With the arrival of winter (at least in my part of the country) and if you are planning to continue camping into the cold weather, we must be concerned about keeping the RV warm and toasty. Most of us have a propane fueled furnace to do this, but many RVers either supplement the propane furnace with an electric space heater, or totally rely on an electric heater. While this is a good way to conserve propane, it presents at least two concerns for the RVer. First is to insure the electrical system in the RV, and the campground power source is adequate to power the heater, and then of course, we have to make certain the electric heater itself does not present a fire hazard.
A typical small electric heater that might be chosen by an RVer will be rated around 1500 watts, similar to the photo below.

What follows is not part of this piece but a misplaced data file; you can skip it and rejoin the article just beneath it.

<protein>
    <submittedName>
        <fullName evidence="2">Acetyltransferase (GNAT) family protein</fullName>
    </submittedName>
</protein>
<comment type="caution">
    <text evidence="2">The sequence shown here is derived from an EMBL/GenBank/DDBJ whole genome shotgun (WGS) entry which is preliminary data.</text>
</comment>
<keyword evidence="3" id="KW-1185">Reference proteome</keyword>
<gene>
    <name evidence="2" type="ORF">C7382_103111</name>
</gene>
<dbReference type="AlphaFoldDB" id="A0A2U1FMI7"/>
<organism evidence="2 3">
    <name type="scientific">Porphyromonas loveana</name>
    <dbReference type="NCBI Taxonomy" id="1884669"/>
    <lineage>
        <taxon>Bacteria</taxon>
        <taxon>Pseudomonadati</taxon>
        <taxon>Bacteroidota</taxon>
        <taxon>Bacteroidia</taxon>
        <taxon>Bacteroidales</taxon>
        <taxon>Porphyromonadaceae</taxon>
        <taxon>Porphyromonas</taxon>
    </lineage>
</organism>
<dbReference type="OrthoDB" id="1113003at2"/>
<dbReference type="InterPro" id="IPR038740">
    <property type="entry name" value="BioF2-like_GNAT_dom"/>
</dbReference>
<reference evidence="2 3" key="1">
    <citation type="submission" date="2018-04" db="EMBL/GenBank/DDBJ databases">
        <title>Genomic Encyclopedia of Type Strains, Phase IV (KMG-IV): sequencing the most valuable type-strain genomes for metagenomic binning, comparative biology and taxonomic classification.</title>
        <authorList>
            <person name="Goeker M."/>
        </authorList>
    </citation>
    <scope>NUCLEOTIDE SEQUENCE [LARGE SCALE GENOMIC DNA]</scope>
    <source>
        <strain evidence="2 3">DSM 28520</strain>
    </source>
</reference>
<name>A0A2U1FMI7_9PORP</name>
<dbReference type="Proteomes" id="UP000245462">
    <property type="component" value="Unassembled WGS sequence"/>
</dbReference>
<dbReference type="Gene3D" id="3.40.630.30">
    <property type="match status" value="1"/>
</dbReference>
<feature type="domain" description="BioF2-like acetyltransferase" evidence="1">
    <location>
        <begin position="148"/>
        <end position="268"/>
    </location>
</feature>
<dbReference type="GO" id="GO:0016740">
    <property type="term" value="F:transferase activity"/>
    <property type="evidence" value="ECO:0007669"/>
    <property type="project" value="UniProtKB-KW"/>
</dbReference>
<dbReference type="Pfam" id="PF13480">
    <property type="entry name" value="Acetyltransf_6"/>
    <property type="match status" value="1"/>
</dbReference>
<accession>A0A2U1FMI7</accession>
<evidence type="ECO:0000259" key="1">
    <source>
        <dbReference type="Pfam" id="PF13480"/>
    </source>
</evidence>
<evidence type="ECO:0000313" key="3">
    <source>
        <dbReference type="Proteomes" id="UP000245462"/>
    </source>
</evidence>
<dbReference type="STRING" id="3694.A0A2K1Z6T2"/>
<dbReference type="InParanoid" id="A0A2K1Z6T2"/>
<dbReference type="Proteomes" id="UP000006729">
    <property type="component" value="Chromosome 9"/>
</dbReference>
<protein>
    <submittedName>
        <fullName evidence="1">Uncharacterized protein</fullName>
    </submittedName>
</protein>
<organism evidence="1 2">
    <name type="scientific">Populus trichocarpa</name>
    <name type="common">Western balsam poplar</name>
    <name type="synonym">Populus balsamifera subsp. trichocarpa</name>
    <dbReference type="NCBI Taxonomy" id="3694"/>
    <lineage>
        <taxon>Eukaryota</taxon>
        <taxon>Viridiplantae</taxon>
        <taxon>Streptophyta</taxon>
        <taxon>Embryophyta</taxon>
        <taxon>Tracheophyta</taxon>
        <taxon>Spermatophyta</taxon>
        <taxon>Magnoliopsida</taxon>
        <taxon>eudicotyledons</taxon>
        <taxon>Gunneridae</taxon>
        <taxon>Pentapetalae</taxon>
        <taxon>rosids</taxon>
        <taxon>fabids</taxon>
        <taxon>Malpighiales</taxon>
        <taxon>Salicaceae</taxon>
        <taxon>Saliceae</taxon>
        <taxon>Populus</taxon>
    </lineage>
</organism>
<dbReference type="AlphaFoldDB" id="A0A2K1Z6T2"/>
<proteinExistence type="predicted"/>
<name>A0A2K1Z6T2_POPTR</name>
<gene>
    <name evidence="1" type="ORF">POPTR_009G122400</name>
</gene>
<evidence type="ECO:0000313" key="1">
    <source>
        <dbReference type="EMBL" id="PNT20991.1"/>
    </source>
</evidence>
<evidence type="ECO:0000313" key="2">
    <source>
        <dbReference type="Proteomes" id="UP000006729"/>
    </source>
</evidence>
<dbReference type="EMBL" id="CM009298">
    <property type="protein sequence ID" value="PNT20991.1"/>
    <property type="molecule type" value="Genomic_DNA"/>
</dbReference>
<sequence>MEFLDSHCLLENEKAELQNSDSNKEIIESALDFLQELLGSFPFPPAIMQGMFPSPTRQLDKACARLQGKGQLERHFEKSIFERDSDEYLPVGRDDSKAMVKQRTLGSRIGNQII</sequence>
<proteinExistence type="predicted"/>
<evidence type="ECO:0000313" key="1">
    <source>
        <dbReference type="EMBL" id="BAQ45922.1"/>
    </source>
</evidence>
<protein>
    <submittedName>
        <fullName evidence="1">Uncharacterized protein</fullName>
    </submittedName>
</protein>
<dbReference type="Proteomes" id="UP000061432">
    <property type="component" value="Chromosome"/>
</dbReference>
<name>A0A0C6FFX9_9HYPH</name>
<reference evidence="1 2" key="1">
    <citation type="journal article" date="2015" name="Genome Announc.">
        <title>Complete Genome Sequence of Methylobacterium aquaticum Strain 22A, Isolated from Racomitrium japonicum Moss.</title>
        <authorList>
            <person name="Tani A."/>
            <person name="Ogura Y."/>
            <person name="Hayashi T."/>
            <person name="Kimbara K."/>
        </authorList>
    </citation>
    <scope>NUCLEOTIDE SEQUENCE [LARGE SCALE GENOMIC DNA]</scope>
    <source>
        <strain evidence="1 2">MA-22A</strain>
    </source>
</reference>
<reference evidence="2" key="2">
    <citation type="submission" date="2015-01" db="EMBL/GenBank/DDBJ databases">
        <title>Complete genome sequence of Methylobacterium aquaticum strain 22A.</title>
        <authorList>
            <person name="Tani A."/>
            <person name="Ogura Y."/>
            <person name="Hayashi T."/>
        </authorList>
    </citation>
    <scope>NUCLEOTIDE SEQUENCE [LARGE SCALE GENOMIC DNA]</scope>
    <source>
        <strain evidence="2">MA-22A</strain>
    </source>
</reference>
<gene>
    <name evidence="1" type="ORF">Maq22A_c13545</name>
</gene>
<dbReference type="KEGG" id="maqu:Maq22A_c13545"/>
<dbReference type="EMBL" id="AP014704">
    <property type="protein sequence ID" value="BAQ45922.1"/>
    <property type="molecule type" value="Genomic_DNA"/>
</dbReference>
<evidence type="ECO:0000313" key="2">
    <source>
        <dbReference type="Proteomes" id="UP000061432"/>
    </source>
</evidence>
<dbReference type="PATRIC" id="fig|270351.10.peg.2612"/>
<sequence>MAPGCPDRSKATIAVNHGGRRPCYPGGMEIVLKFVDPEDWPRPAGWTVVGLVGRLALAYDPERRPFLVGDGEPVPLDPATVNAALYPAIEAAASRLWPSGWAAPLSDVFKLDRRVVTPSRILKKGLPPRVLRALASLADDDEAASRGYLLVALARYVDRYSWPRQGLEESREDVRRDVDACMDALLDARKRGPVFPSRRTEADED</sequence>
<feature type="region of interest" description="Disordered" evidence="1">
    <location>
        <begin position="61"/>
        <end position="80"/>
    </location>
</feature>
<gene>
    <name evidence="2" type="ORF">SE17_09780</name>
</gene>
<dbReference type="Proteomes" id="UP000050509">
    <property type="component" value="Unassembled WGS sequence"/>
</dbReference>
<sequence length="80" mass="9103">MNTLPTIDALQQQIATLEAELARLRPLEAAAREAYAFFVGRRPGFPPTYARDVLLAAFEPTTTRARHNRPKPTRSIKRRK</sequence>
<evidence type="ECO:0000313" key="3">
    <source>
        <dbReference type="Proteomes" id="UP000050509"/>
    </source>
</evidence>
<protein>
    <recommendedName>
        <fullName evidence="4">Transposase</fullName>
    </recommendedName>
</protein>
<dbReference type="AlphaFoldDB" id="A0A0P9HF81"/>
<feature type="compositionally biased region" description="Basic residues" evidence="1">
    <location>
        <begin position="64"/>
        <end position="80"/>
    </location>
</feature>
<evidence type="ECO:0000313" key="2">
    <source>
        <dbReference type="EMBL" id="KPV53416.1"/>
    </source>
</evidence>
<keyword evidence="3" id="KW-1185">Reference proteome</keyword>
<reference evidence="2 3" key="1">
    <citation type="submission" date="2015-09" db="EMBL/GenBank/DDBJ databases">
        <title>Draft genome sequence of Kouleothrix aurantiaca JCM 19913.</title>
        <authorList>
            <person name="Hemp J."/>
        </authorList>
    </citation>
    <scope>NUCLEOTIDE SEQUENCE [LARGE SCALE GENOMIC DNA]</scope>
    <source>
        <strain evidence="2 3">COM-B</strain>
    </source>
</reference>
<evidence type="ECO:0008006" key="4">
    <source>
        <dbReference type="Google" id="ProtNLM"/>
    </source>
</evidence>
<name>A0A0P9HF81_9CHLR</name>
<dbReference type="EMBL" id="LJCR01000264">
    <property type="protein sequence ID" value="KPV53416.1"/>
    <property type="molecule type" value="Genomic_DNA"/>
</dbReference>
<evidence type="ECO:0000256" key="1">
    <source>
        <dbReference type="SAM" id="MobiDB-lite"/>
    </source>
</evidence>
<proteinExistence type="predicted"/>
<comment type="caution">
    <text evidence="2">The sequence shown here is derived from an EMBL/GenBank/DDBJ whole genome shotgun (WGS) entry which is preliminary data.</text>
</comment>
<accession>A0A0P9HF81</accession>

The heater shown above is dual rated at 750 watts on low, and 1500 watts on the high setting. Virtually all the small space heaters like this are rated at a maximum of 1500 watts. The reason for this is because a typical residential convenience outlet can safely deliver 1500 watts without overheating and without tripping a circuit breaker.
Additional features of this heater include a tip over switch. This switch will shut the heater off if it is accidentally knocked over during use. There is another safety feature which will shut the heater off if it is covered by a curtain or blanket. Another nice aspect of this type of heater is that it during operation the outside of the heater does not get too hot, thus minimizing the chance of getting burned by touching the heater.
I use a heater like this when camping in the fall and winter. It helps keep the RV warm while minimizing the use of propane. It is a save and convenient way to heat your RV if used properly and if the necessary steps are taken to insure safe operation.